Markets hold their nerve in Europe as key rate decisions loom


ondon and European financial markets kept their nerve today, as the shockwaves from the latest shotgun marriage in the banking sector eased.

But investors stayed wary, looking ahead to a brace of potentially explosive interest rate decisions later in the week, including one from the Bank of England, where rates have risen from 0.1% to 4% in just 14 months.

The impact of higher base rates on the banking sector remained a hot topic in the market. The moves sparked a drop in the value of government bonds, which reduced the number of buyers for banks when they sell their holdings of government debt when needed to meet financial commitments.

It added to distress at Credit Suisse, which agreed a $3.3 billion government-brokered sale to its arch rival UBS, after a spate of smaller bank rescues in the US. Fears at the potential wider impact of unrealised losses from bond holdings left banking shares badly exposed and a sense of wider crisis over stock markets.

The worst of the unease continued to lift for a second consecutive session today.

The Stoxx index tracking the European banking sector rose, albeit by just 4 points, in line with a similar move on the market and continent-wide Stoxx 600. Shares in some of London’s biggest banking names ticked higher after their recent volatile run, with HSBC up 6p to 548p and Lloyds up 7p to 48p.

Nonetheless, massive pressure remains on the Bank of England and the US Federal Reserve to look again at their rate-rising strategy. Any hike at all from the BoE is now seen as being a 50-50 call, when a rise of 0.50% was seen as likely as recently as last week. The Fed goes first with a rate call on Wednesday night.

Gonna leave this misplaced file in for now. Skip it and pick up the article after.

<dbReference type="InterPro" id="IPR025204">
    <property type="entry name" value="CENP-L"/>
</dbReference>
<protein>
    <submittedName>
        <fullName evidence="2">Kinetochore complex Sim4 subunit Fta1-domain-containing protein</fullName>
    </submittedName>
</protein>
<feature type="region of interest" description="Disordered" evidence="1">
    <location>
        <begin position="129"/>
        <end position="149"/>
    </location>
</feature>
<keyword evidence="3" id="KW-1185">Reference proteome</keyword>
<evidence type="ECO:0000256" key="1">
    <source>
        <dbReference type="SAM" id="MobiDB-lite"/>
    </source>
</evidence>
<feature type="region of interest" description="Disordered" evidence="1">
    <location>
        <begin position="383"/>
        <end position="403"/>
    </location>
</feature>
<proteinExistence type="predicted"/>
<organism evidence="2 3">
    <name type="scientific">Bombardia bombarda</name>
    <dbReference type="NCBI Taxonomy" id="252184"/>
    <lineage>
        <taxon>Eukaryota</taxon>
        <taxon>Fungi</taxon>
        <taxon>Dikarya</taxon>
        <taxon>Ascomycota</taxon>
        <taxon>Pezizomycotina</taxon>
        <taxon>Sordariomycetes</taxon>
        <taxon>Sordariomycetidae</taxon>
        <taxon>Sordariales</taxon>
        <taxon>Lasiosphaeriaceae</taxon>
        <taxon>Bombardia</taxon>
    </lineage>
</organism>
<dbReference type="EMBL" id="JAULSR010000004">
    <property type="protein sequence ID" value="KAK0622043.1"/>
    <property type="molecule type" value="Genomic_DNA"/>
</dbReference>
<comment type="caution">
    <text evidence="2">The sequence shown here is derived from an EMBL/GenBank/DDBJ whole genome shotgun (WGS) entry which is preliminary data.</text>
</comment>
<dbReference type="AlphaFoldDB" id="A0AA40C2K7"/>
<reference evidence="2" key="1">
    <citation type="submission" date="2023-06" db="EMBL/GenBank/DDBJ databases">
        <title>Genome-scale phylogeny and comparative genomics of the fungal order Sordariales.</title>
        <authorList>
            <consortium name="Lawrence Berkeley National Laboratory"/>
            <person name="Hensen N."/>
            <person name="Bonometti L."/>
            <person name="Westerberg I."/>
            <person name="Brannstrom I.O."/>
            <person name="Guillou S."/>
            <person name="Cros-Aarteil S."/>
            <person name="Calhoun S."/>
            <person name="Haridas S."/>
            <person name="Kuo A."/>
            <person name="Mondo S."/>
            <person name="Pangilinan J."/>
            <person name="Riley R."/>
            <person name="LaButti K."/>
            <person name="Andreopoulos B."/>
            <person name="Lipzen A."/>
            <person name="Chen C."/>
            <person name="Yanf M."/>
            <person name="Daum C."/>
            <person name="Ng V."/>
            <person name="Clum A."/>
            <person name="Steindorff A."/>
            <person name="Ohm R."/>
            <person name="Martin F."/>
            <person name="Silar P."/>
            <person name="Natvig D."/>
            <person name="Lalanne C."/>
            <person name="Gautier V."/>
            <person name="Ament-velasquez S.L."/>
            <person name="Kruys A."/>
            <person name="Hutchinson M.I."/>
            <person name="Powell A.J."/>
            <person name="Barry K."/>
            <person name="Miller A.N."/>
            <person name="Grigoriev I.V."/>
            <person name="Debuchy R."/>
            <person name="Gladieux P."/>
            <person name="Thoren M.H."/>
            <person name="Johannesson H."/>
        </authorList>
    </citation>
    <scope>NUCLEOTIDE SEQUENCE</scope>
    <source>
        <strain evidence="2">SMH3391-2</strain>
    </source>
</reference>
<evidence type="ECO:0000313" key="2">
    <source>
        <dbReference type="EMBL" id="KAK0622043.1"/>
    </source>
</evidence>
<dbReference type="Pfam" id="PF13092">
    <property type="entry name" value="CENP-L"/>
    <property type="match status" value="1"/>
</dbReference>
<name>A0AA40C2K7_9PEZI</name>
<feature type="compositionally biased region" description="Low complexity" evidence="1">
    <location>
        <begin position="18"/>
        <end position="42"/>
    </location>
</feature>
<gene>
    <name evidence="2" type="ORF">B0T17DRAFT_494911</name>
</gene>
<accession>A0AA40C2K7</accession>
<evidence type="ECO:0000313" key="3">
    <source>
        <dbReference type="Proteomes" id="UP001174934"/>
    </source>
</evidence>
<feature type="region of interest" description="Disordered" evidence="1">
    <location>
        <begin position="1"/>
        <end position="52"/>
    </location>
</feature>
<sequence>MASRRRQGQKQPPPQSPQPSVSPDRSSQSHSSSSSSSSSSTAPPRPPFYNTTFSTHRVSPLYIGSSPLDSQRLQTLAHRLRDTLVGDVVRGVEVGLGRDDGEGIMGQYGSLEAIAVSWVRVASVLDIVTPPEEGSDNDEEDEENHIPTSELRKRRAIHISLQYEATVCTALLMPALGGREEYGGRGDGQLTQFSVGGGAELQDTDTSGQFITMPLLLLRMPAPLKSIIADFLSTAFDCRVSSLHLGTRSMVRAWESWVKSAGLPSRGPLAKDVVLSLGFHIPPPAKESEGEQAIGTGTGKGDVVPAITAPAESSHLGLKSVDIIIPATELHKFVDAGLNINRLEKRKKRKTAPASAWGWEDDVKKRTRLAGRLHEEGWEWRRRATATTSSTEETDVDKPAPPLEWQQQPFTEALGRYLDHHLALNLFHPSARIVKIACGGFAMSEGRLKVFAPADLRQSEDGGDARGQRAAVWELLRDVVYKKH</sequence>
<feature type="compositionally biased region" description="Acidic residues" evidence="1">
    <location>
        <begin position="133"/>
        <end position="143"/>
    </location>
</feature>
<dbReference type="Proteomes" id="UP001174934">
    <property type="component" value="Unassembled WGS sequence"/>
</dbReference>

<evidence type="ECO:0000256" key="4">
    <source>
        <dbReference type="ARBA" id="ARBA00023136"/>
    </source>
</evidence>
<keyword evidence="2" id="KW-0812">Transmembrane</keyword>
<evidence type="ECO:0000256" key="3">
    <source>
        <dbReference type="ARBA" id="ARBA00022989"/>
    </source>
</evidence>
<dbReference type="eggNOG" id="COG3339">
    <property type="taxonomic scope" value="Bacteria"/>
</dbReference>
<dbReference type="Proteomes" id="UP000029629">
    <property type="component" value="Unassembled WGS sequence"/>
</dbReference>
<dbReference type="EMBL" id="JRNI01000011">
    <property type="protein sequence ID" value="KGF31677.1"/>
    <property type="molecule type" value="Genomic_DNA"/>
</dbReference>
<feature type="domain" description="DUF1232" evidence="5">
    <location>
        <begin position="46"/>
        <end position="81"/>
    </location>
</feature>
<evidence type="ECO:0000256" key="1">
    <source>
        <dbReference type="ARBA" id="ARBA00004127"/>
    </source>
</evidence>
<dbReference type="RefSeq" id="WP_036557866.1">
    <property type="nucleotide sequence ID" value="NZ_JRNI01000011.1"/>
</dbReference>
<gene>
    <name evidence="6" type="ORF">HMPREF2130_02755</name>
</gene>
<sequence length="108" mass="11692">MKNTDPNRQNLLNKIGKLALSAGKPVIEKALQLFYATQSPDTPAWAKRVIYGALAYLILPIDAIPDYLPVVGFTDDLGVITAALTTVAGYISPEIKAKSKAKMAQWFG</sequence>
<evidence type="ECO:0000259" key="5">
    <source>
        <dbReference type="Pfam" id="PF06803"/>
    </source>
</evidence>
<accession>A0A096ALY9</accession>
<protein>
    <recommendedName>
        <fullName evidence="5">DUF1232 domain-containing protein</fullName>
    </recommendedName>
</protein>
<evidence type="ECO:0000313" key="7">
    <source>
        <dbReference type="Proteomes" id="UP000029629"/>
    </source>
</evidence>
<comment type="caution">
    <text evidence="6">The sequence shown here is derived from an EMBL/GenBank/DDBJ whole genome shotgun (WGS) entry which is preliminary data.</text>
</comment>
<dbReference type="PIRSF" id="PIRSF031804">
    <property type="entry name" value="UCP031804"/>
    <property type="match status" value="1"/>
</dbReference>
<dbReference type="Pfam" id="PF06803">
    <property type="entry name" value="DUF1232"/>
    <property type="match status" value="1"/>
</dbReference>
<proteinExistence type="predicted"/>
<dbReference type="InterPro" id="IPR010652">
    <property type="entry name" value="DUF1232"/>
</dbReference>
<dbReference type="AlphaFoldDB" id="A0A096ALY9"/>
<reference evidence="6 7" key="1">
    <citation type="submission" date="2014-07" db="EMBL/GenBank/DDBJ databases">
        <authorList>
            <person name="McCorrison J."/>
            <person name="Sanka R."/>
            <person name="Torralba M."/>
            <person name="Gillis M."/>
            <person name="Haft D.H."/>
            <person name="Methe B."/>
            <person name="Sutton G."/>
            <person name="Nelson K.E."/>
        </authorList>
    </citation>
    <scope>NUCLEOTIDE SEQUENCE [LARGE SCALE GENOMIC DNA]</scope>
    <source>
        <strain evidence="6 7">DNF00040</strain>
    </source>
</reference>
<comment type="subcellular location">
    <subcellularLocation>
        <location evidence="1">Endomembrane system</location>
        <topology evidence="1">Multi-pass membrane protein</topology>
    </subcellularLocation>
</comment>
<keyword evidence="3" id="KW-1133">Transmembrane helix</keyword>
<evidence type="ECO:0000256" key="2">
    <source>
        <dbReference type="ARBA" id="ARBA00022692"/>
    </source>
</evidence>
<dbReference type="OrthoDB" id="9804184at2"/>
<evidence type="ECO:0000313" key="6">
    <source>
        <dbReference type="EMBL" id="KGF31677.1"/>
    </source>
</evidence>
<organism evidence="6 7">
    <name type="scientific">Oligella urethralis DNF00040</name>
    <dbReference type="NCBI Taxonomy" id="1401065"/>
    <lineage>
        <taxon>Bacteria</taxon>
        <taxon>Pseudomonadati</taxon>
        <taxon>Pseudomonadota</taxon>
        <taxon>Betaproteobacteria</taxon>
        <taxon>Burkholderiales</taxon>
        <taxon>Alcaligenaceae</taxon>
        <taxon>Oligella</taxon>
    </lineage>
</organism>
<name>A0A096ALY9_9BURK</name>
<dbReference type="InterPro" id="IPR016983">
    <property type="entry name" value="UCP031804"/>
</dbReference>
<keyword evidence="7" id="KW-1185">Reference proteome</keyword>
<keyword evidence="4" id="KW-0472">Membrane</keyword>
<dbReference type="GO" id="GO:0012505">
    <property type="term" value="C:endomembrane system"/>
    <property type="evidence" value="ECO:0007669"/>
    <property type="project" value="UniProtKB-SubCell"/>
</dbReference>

Any BoE hike on Thursday will probably be just 0.25%, according to the City experts who expect one.

James Smith, an economist at ING bank, said the Threadneedle Street decision was “on a knife edge,” adding: “we think the Bank of England will probably opt for one final 25bp hike on Thursday if it can, though that’s undoubtedly contingent on what happens in financial markets”.

News this morning of record UK public borrowing in February added to the sense of caution, revealing the impact of the Energy Price Guarantee. It hit £16.7 billion, well ahead of City expectations and up from £7 billion last year.

Meanwhile, UBS’s role as white knight for its one-time arch rival hit the outlook on its credit rating today, a closely watched financial status symbol. It was cut to negative by credit ratings businesses S&P and Moody’s.

“We see material execution risk in UBS’ integration of Credit Suisse,” S&P analysts said.

“This could mean a weakening of the combined group’s competitive position or underperformance against its financial targets because of sizable restructuring or litigation costs, pressure on revenue capacity, or setbacks in realizing cost savings.”

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